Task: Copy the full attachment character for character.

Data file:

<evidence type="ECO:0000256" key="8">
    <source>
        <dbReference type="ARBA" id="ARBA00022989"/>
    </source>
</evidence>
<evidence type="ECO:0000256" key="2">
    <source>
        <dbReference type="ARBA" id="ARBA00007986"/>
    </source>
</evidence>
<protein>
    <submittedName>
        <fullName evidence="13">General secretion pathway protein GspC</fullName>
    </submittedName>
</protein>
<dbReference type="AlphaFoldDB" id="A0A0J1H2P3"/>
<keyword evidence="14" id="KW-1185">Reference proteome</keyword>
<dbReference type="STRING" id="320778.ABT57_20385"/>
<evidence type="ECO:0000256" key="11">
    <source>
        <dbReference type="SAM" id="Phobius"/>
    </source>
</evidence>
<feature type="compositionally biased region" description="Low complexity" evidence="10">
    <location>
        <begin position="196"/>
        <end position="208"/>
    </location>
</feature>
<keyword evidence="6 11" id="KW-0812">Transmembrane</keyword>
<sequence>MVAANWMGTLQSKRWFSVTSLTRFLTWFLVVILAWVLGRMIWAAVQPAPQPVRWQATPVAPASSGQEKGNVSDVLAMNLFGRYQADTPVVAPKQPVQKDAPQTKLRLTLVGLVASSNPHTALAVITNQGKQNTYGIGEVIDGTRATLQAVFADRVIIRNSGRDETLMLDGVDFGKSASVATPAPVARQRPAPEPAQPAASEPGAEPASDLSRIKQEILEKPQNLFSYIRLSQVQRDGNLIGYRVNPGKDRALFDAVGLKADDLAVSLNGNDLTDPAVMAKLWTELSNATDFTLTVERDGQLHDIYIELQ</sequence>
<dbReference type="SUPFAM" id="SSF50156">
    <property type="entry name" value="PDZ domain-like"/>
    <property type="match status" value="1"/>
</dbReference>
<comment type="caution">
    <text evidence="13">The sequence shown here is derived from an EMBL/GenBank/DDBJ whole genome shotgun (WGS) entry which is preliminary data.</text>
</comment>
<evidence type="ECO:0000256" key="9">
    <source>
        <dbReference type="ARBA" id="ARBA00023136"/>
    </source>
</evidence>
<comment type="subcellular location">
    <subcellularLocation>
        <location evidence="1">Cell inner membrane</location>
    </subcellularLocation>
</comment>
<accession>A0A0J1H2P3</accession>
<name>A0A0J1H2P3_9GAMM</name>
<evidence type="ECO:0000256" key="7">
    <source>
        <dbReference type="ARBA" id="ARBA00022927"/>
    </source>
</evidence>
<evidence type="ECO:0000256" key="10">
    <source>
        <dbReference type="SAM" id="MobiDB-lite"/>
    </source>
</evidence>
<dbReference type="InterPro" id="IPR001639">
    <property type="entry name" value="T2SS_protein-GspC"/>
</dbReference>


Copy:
<evidence type="ECO:0000256" key="8">
    <source>
        <dbReference type="ARBA" id="ARBA00022989"/>
    </source>
</evidence>
<evidence type="ECO:0000256" key="2">
    <source>
        <dbReference type="ARBA" id="ARBA00007986"/>
    </source>
</evidence>
<protein>
    <submittedName>
        <fullName evidence="13">General secretion pathway protein GspC</fullName>
    </submittedName>
</protein>
<dbReference type="AlphaFoldDB" id="A0A0J1H2P3"/>
<keyword evidence="14" id="KW-1185">Reference proteome</keyword>
<dbReference type="STRING" id="320778.ABT57_20385"/>
<evidence type="ECO:0000256" key="11">
    <source>
        <dbReference type="SAM" id="Phobius"/>
    </source>
</evidence>
<feature type="compositionally biased region" description="Low complexity" evidence="10">
    <location>
        <begin position="196"/>
        <end position="208"/>
    </location>
</feature>
<keyword evidence="6 11" id="KW-0812">Transmembrane</keyword>
<sequence>MVAANWMGTLQSKRWFSVTSLTRFLTWFLVVILAWVLGRMIWAAVQPAPQPVRWQATPVAPASSGQEKGNVSDVLAMNLFGRYQADTPVVAPKQPVQKDAPQTKLRLTLVGLVASSNPHTALAVITNQGKQNTYGIGEVIDGTRATLQAVFADRVIIRNSGRDETLMLDGVDFGKSASVATPAPVARQRPAPEPAQPAASEPGAEPASDLSRIKQEILEKPQNLFSYIRLSQVQRDGNLIGYRVNPGKDRALFDAVGLKADDLAVSLNGNDLTDPAVMAKLWTELSNATDFTLTVERDGQLHDIYIELQ</sequence>
<dbReference type="SUPFAM" id="SSF50156">
    <property type="entry name" value="PDZ domain-like"/>
    <property type="match status" value="1"/>
</dbReference>
<comment type="caution">
    <text evidence="13">The sequence shown here is derived from an EMBL/GenBank/DDBJ whole genome shotgun (WGS) entry which is preliminary data.</text>
</comment>
<evidence type="ECO:0000256" key="9">
    <source>
        <dbReference type="ARBA" id="ARBA00023136"/>
    </source>
</evidence>
<comment type="subcellular location">
    <subcellularLocation>
        <location evidence="1">Cell inner membrane</location>
    </subcellularLocation>
</comment>
<accession>A0A0J1H2P3</accession>
<name>A0A0J1H2P3_9GAMM</name>
<evidence type="ECO:0000256" key="7">
    <source>
        <dbReference type="ARBA" id="ARBA00022927"/>
    </source>
</evidence>
<evidence type="ECO:0000256" key="10">
    <source>
        <dbReference type="SAM" id="MobiDB-lite"/>
    </source>
</evidence>
<dbReference type="InterPro" id="IPR001639">
    <property type="entry name" value="T2SS_protein-GspC"/>
</dbReference>